There are various reasons for parents to consider how much screen time they should offer their children. The amount of time spent in front of the screen each day has been linked to developmental outcomes, obesity, poor sleep quality, and eye development. According to Canadian research, preschoolers who spent more than two hours per day in front of a screen had a roughly eight-fold increase in ADHD.
Screen Time Limits That Are “Safe” Vary by Age
According to the World Health Organization’s 2019 guidelines, children under the age of one should not be exposed to any screen time at all. Children beyond the age of one should be exposed to extremely restricted screen time for several years.
Eye Strain From the Computer
Digital eye strain is not the same as glaucoma or pink eye, for example. It is a term for the symptoms that occur when people spend too much time staring at a screen. Dry eyes, itchy eyes, fuzzy vision, and headaches are some of the symptoms. These symptoms are very transient, and there is no permanent damage to the eyes.
The simplest method to avoid digital eye strain (or eye strain from any extended near-focus task like reading or sewing) is to blink frequently and look up from your screen or close up work every 20 minutes for at least 20 seconds. The 20-20-20 rule is a method of repeated re-focusing that allows the eyes to rest and refresh.
How to Keep Children’s Eyes Safe When They Are Exposed to Screens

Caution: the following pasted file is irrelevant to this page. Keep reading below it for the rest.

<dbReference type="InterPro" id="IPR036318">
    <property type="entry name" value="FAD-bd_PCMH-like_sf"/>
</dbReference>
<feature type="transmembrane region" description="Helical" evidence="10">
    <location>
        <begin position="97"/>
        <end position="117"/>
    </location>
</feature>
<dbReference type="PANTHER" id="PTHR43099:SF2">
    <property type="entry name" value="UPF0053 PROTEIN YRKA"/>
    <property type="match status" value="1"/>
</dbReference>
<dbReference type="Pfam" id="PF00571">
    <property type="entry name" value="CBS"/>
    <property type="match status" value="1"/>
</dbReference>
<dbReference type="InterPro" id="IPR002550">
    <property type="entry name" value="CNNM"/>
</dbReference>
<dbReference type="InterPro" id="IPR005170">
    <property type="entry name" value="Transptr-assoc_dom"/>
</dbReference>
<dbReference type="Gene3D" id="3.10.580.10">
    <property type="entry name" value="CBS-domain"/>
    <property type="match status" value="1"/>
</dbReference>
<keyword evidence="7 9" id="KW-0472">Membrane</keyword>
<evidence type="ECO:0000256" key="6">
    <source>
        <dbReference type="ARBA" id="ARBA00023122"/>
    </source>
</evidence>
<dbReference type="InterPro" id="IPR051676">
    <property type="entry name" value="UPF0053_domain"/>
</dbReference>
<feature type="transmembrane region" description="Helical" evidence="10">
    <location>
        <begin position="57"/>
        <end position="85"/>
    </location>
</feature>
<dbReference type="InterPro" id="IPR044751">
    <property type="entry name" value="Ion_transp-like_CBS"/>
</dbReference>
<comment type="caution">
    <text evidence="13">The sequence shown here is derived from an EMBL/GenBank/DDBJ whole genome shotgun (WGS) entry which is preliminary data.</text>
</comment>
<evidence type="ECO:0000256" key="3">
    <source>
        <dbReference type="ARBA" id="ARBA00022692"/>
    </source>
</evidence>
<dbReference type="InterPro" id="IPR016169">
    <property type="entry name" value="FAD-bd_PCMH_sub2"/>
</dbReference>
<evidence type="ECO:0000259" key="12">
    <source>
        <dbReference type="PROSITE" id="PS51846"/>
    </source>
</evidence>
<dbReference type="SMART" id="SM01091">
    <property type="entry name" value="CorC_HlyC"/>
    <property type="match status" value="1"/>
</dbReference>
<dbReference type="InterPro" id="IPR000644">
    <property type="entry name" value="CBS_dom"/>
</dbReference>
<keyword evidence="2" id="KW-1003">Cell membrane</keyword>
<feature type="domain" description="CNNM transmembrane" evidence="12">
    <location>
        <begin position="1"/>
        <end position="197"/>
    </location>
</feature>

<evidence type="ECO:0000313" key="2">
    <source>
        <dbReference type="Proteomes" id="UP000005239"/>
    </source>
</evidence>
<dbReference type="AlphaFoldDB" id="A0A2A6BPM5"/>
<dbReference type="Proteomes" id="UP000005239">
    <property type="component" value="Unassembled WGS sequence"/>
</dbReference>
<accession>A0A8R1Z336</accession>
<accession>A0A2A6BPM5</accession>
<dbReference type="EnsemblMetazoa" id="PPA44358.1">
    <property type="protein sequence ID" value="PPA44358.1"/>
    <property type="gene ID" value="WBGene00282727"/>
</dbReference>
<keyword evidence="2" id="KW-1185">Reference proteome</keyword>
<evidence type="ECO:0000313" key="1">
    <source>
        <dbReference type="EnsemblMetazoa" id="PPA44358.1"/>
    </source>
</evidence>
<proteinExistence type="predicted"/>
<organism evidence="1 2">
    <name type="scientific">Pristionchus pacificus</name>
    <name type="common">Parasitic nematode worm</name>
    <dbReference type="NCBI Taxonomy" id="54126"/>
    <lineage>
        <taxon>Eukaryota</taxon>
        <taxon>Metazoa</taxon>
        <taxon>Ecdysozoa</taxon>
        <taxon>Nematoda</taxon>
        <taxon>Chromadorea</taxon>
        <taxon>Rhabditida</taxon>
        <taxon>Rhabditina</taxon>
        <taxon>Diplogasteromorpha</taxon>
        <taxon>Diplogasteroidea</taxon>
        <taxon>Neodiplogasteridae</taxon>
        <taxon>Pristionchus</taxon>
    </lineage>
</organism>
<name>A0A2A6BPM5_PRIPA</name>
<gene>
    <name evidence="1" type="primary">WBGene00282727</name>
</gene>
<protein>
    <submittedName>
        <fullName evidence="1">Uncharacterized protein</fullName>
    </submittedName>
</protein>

While some of the risks of blue light have been exaggerated in recent years, using a device too close to bedtime might negatively impact sleep quality. Sleep is vital to a child’s growth, that the World Health Organization included it in their most recent guidelines.
The best method to cope with the potential impacts of screens on children’s eyesight is to assist them in developing excellent screen-use habits. Adults and anybody suffering from chronic dry eyes or eye strain should follow these similar guidelines.
● Follow the 20-20-20 rule: stare at least 20 feet away for 20 seconds every 20 minutes.
● Set a timer to remind the child to look into the distance on a regular basis.
● Every other chapter, encourage kids to gaze up and out the window by alternating between reading an e-book and a real book.
● Look out the window for 20 seconds after finishing a level in a video game.
● Every few chapters, pre-mark books with a paperclip to remind your child to look up. Use the “bookmark” function on an e-book to get the same effect.
● Adjust the screen’s brightness and contrast to make it more comfortable.
● When using a computer or a screen, keep a decent posture. Muscle tension and headaches caused by eye strain can be exacerbated by poor posture.
● Encourage your youngster to hold his or her digital media at a greater distance: The optimal length is between 18 and 24 inches.
● Remind children to blink when they are looking at a screen.